Bubble PEP Equipment
Your child will be encouraged to blow down the tubing into the water, and make bubbles. This creates positive pressure back up the tubing and into your child’s airways and lungs.
As the pressure holds open your child’s airways, it helps more air to move in and out of the lungs. The air flow helps to move mucus out of the lungs into the airways. From here, it can be coughed up (cleared), which is the aim of treatment.
1. Fill the bottle with _______ water and about five squirts of liquid soap, plus food coloring if you want colored bubbles.
2. Put the plastic tubing into the water, through the top of the bottle.
3. Put the bottle into a tray or bowl.
Performing Bubble PEP Treatment
1. Ask your child to take a breath in and then blow out through the tubing, into the water to create bubbles. The breath out should be as long as possible. Aim to get the bubbles out of the top of the bottle each time; it may be messy and should be fun!
2. Repeat _______ times. This is one cycle.
3. Ask your child to huff (forced expiration technique) and cough to clear the mucus, as taught by your respiratory therapist. Encourage your child to cough the mucus out rather than swallow it.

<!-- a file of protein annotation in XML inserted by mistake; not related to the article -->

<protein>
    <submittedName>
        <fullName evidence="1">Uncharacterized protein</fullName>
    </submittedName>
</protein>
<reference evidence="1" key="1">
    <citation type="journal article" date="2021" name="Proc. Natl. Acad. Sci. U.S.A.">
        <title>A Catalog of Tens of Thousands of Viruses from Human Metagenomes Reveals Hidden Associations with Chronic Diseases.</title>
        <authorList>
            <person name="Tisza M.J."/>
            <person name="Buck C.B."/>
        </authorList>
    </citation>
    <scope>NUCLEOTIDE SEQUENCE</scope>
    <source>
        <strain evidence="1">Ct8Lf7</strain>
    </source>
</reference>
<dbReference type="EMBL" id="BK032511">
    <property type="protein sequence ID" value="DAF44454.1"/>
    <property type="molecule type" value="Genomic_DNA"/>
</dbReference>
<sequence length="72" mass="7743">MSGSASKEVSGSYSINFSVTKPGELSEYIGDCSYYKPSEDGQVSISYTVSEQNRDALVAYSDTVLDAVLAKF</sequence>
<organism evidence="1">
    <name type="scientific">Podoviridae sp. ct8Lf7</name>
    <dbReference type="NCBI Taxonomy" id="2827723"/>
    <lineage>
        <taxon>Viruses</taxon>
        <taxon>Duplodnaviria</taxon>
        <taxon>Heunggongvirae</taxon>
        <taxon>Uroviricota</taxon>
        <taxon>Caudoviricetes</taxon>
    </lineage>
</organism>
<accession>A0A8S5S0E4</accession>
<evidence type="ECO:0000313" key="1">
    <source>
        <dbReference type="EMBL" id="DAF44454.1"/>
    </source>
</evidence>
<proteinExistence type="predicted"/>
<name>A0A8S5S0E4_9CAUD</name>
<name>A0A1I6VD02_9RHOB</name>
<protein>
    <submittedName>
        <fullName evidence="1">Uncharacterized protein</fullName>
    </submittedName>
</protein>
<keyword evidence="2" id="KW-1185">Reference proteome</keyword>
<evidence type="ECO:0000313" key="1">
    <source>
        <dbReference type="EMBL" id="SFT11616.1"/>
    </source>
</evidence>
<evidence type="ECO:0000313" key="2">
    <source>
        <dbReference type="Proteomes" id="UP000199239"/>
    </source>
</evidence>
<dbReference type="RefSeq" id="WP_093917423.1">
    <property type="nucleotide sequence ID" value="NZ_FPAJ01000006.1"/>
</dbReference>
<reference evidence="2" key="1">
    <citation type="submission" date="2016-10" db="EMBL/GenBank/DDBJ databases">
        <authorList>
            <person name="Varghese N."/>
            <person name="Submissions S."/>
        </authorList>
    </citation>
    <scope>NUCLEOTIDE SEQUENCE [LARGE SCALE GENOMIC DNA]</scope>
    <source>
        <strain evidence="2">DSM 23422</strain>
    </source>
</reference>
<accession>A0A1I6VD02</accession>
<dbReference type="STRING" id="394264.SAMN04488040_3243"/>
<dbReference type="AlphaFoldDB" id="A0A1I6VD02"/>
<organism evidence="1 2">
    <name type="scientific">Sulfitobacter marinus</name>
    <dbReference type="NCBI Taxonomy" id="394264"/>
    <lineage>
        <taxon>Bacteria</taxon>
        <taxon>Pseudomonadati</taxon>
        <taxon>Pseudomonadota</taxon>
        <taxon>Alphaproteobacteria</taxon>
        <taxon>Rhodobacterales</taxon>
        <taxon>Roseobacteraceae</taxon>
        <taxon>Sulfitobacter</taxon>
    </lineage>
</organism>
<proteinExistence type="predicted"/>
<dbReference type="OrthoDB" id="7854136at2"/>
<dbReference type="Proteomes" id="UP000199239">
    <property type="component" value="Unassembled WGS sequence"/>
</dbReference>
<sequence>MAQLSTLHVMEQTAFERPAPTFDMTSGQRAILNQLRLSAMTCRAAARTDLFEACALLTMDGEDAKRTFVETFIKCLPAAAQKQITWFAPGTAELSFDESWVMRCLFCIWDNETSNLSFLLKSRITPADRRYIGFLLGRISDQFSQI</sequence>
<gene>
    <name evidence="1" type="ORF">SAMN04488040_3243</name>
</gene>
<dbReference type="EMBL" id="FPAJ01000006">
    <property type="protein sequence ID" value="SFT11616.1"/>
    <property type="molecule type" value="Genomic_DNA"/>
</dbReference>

4. Repeat this cycle (steps 1-3) ____ times in total.
5. The tubing, bottle and tray should be washed out and left to dry or dried with a disposable towel and stored in a clean place until next used. You should throw the bottle and tubing away, replacing it with clean equipment, at least once a week.
Associated Risks of Bubble PEP
There is a minor risk that your child may bleed within his or her airways when doing bubble PEP. If you notice any blood (red flecks) in your child’s mucus, you should stop using bubble PEP and ask for advice from your doctor or the cystic fibrosis (CF) team.
There is also a slight risk of damage to the lung surface when using bubble PEP. If your child becomes suddenly breathless or has pain, stop and contact the CF team.